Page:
How to Win a Government Bid
Anytime someone thinks of government sales, they are drawn to the bidding process. It is exciting to see government agencies posting opportunities that they are in need of your products or services.
You might be asking yourself, “How do I WIN the bid or RFP??!!”.
The best advice is to avoid the bidding process to increase your chances of success by targeting the other 80% of government spending through building relationships. Sometimes this is not an option and advise you to help influence the bid before it is released. This might sound crazy but agencies need help with creating a scope of work, especially if it is something that they have never purchased. Agencies will rely on vendors to help provide direction on what they should be asking for in terms of their needs. Influencing is a term that can be misinterpreted as we are NOT suggesting to do anything unethical but rather help guide the purchaser for the requirements needed to get the job done right! This can work in your benefit if you have a unique offering that will help eliminate your competition.
A common mistake is having someone respond to every bid, especially if you cannot complete 100% of the work. This is a waste of time for your business and the agency. Make sure you are selective in what bids you pursue as this will help increase your bid-to-win ratio. Partnering with a sub or prime contractor can be a way for you to compete but do this before you respond, making it easier for the government agency to identify you are suited for the job.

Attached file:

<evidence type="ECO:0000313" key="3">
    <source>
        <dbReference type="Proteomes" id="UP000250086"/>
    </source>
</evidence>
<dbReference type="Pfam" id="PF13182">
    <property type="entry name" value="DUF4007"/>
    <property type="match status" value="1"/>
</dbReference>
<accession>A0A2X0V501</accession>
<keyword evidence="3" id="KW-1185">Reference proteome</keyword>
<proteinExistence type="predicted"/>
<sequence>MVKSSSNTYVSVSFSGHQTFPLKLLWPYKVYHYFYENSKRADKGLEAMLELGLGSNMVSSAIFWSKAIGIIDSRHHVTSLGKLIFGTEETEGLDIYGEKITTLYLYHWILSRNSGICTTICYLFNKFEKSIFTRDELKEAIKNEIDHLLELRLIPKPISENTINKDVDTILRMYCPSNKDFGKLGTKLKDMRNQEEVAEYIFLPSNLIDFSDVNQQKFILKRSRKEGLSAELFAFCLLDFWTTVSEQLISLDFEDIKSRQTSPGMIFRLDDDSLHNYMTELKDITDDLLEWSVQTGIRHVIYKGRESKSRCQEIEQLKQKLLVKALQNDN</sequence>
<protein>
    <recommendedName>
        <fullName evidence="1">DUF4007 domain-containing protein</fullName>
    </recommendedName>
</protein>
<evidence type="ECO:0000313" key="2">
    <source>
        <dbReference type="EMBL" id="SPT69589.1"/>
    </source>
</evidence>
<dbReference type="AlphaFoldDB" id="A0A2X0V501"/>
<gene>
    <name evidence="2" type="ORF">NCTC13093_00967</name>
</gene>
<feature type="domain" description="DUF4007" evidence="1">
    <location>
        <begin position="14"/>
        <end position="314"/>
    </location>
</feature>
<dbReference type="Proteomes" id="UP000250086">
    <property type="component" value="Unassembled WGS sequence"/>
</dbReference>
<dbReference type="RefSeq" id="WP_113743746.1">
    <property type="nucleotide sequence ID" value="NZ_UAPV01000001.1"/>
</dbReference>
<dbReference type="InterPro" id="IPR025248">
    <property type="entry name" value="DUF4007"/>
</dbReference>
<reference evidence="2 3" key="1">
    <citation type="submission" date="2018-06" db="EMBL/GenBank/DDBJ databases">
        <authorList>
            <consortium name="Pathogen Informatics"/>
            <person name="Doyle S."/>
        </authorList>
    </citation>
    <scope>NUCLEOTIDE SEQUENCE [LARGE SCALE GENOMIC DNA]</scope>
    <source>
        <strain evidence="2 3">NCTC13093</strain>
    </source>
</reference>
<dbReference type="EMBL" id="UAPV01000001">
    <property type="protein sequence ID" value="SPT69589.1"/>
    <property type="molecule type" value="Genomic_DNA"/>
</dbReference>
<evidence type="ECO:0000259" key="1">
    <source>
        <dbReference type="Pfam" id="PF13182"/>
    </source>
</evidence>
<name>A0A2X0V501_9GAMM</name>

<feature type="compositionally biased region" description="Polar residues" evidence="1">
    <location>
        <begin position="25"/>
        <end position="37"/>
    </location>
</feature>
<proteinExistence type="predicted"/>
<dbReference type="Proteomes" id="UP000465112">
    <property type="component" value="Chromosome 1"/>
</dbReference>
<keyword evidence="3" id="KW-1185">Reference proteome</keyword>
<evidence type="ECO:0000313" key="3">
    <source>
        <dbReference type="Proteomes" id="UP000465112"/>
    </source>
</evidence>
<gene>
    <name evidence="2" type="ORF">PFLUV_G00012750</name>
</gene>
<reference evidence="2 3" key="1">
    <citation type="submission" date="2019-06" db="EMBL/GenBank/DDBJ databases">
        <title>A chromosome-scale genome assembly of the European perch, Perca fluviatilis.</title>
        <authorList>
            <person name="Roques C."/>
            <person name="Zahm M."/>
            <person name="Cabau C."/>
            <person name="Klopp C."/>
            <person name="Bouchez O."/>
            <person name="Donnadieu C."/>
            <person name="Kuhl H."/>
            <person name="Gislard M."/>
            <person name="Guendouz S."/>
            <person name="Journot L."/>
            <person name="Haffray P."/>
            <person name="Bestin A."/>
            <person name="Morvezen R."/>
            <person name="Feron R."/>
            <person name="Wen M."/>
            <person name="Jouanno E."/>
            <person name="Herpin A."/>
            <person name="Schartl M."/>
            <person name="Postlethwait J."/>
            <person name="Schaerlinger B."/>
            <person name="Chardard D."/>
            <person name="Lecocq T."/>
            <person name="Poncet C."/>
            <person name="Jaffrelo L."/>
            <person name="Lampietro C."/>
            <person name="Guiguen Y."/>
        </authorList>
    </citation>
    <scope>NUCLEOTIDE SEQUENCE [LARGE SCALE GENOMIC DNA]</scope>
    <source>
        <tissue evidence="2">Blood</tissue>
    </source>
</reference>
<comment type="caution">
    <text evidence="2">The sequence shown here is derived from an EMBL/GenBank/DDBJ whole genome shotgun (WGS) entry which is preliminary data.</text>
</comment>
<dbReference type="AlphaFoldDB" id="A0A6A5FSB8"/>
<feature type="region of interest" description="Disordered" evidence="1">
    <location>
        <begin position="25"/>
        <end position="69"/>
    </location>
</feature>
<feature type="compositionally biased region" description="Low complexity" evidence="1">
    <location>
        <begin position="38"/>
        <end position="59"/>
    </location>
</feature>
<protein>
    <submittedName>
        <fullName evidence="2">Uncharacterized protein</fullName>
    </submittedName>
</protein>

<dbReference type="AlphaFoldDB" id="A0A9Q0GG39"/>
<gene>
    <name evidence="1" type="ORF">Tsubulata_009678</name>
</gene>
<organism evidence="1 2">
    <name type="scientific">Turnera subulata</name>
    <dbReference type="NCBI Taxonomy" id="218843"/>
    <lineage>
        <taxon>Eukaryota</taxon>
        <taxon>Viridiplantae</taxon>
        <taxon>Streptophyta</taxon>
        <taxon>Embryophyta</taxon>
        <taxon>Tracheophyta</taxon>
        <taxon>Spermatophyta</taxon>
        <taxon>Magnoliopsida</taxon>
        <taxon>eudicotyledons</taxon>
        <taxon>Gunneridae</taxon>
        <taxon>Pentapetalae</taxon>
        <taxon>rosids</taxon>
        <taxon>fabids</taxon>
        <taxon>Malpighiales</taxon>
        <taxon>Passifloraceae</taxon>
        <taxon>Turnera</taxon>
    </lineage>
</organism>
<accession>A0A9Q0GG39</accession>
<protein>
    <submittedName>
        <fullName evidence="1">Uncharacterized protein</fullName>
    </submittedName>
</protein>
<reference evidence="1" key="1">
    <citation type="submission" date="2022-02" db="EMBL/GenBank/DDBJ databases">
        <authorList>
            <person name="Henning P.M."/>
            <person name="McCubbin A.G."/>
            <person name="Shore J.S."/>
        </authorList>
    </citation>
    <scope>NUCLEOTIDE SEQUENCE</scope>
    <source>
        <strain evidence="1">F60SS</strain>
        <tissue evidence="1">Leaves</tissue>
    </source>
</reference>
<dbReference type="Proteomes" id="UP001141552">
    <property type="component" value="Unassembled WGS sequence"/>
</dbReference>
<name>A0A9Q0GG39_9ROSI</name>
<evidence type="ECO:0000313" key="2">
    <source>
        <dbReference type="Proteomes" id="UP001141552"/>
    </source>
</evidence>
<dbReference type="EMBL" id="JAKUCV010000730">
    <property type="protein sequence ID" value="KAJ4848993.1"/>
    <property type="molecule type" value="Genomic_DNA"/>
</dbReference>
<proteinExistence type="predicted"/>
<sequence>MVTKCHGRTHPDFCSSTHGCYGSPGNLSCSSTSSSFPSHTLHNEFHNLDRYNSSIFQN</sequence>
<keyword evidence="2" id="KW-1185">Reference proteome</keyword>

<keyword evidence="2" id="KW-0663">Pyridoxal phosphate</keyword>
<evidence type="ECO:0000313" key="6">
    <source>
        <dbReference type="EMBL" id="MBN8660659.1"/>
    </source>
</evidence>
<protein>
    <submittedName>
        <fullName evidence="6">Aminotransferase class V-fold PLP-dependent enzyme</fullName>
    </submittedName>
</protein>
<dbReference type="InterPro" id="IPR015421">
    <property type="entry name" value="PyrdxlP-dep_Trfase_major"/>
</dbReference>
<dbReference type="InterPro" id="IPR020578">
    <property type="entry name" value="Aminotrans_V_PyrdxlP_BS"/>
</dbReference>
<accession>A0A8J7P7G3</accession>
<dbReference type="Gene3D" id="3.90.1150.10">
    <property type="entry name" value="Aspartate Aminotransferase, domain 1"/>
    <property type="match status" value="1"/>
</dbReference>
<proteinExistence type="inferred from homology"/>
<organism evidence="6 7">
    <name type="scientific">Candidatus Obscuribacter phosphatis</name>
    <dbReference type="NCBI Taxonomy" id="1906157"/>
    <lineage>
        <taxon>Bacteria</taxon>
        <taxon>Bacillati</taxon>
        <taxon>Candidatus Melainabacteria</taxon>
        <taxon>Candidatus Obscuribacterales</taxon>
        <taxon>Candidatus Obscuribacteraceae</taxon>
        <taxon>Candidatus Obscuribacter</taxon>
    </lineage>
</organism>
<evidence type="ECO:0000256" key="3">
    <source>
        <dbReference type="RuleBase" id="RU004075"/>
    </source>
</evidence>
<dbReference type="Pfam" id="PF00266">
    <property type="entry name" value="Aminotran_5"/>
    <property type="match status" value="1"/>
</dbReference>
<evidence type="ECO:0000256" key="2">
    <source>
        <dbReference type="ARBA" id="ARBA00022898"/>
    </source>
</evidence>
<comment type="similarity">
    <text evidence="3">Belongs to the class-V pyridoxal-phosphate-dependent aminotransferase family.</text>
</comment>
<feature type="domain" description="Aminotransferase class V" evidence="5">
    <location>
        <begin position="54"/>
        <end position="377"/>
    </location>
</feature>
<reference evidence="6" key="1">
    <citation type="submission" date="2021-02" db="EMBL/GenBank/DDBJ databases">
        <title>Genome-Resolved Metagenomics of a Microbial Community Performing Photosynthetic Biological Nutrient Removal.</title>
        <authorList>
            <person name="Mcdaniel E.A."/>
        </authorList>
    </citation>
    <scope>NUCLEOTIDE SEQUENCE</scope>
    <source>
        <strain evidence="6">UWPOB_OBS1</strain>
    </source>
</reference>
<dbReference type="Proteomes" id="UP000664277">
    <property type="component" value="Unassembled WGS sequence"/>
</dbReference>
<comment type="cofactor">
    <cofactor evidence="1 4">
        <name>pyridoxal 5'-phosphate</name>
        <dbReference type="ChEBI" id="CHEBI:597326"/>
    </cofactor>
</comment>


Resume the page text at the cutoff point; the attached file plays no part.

Here are a few tips to increase your chances of winning a bid or rfp:
Coordinate with a proposal writer. Having someone on your team that knows your business inside and out, has a great attention to detail, and skilled at collaboration between departments will help tremendously.
Save standard verbiage. Most of the time you will have standard verbiage that explains the value of your company and how you can help government agencies. This can be used for every bid/rfp to cut down the time of creating something from scratch.
Include validation items. Share testimonials, previous government customers, and/or work you have done to take away the “risk” factor of an agency working with a new company. Check out Tip #1 in our marketing tips.
Develop a creative angle. Find a way to make your company standout from the competition. What makes your company unique? Are you a local vendor? Are you woman-owned? Do you have 24/7 support? Think about an agency reviewing 10 proposals, what would make your company shine above the rest.
Pricing. Government agencies are looking for the best value which means it does not come down to the cheapest price. Cost definitely plays a part but it is not the end all, be all factor for choosing a vendor. Choose a competitive price that works for your business. Companies sometimes will sell their products or services at cost to get their foot in the door, playing the long game for work in the future. It is totally up to you what you charge, just have a formula for what % of profit will be happy with to make quoting easier.
Last but not least, make sure your proposal is submitted on time! If you are a minute late, the bid will not be considered and all of your hard work will have gone to waste. Some government agencies request vendors to send hard copies of their proposals and others might have a portal to submit bids electronically. It is up to the agencies discretion of how they operate.